Improving phosphorus recycling from sewage sludge

Phosphorus is an important raw material, especially as a fertilizer for agriculture. But in water bodies, it deteriorates the water quality. Since the 1980s, phosphate precipitation has therefore been one of the core processes in municipal wastewater treatment plants. Phosphorus is bound with salts in the sewage sludge. However, because this raw material is also becoming increasingly scarce, it should be recovered there. This can be achieved, for example, if it is present in bound form as vivianite. Researchers from the Leibniz Institute of Freshwater Ecology and Inland Fisheries (IGB) have investigated which factors promote the formation of vivianite and thus increase the amount of recoverable phosphorus.

There are many good reasons to recycle phosphorus: Rock phosphates are increasingly contaminated and supply depends on a few countries. That’s why it has been on the European Union’s list of “critical raw materials” since 2014. And the German government also passed the Sewage Sludge Ordinance in 2017: According to it, by 2032, larger plant operators are to ensure that the phosphorus contained in sewage sludge is recovered.

Precipitation in sewage sludge can produce vivianite—an iron-phosphorus compound from which phosphorus can be relatively easily recycled. “But until now, it wasn’t clear what conditions in sewage treatment plants favor vivianite formation. We are also interested in this for lake restoration, where precipitation of phosphorus from water is also used to reduce nutrient loads and thus improve water quality,” explained IGB researcher Michael Hupfer, who led the study. The team analyzed the properties and compositions of sludge samples from 16 wastewater treatment plants, as well as the plants’ process parameters, to determine the factors influencing vivianite formation.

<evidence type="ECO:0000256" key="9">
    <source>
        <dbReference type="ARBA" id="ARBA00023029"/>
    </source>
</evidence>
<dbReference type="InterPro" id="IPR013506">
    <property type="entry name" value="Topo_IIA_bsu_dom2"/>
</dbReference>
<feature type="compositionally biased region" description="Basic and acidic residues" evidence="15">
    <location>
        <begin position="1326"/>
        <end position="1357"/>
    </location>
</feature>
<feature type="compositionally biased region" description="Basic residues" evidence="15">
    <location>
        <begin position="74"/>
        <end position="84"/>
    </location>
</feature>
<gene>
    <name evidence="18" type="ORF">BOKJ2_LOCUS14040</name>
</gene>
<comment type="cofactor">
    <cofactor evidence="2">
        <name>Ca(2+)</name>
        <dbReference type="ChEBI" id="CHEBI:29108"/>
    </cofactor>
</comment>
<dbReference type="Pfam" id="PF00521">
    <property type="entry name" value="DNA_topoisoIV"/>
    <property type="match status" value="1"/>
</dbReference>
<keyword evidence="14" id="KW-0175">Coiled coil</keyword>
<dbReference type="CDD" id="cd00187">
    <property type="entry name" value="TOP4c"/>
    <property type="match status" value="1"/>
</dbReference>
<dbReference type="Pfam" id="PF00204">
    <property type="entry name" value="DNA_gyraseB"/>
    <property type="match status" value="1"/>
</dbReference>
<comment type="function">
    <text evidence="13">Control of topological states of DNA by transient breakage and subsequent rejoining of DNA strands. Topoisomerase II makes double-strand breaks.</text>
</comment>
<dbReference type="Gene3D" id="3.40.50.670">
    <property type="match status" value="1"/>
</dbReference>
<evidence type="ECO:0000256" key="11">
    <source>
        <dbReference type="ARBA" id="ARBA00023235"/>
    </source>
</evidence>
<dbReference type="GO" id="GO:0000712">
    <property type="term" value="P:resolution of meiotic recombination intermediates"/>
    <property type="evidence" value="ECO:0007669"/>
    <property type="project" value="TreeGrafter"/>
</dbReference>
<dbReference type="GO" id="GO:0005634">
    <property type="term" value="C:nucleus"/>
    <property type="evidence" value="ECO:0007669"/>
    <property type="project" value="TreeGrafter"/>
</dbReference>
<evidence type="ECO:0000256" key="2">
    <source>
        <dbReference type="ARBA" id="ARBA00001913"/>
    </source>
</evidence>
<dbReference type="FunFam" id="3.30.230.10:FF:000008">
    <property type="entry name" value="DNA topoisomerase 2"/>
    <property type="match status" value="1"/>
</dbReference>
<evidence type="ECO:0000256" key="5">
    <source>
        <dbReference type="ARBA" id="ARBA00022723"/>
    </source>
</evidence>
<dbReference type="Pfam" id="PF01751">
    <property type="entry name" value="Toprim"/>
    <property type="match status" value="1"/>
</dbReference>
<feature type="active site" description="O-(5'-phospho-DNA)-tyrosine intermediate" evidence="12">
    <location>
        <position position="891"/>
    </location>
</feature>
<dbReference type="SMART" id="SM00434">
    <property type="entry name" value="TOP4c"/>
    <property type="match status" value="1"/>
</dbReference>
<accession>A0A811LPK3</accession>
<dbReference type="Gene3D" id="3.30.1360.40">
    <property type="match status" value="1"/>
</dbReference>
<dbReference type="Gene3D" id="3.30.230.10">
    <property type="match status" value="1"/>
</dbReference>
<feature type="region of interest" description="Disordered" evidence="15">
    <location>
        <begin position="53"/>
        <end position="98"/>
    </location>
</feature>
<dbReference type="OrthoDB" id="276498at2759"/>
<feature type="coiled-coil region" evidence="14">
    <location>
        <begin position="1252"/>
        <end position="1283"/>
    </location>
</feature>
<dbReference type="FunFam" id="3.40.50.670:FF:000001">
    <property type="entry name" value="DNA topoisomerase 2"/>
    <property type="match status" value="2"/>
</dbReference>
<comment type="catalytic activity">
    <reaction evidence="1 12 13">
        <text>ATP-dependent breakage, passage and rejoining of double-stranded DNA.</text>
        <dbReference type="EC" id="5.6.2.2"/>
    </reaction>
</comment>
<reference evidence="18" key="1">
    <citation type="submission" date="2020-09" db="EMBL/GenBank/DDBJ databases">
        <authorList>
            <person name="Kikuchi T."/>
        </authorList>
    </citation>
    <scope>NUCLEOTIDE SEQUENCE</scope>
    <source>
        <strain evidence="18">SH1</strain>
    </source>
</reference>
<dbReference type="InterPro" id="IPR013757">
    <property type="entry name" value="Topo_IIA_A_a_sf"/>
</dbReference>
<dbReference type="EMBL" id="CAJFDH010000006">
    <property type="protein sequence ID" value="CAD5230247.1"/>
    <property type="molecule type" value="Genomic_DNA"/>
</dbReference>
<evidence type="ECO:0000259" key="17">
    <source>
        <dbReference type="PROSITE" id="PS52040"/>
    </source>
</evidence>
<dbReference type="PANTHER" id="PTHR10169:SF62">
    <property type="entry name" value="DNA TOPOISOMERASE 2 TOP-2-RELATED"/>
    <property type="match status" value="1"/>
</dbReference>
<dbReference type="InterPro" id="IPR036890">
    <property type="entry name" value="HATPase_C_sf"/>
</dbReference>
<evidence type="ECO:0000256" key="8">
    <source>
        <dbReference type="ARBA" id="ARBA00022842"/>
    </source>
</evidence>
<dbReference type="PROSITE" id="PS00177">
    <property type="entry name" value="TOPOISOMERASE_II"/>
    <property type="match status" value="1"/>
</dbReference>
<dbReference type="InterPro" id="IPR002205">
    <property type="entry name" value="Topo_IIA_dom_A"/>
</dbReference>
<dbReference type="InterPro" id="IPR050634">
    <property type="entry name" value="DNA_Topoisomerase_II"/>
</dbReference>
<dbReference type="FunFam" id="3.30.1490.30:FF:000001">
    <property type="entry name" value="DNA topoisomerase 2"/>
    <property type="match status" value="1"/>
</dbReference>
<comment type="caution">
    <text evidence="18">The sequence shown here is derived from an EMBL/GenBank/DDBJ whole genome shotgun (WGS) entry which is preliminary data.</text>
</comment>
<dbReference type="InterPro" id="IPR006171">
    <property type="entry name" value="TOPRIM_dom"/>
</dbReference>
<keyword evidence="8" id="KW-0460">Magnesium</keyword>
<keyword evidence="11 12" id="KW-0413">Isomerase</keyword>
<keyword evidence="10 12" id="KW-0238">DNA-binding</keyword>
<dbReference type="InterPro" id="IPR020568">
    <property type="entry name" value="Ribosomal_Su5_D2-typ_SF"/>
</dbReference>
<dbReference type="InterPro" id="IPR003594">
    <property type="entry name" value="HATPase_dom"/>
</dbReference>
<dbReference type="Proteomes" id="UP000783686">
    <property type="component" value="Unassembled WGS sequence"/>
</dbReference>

High iron content favors vivianite formation—high sulfur content reduces it

High iron content proved to be the most important factor in favoring vivianite formation. High sulfur content, in turn, decreased vivianite formation. “There are sulfur-containing and sulfur-free precipitants. We were able to show by comparison that the use of sulfur-containing precipitants can increase the sulfur content in the sludge and thus counteract vivianite formation. The choice of precipitant can therefore have a significant influence on phosphorus recycling,” said IGB doctoral student Lena Heinrich, lead author of the study.

Adjusting the conditions can make a difference: In the 16 wastewater treatment plants, the proportion of phosphorus bound in vivianite varied from around 10% to as much as 50%. This range shows the great potential to increase the yield of vivianite. 

“For us as aquatic ecologists, the findings are very important because iron-containing precipitants can also be considered for restoration of lakes that are eutrophic, or polluted with nutrients. The efficiency of an iron salt addition is much greater if it results in the formation of stable vivianite in the sediment, which is then—perhaps one day—also available for the recovery of phosphorus,” said Hupfer.


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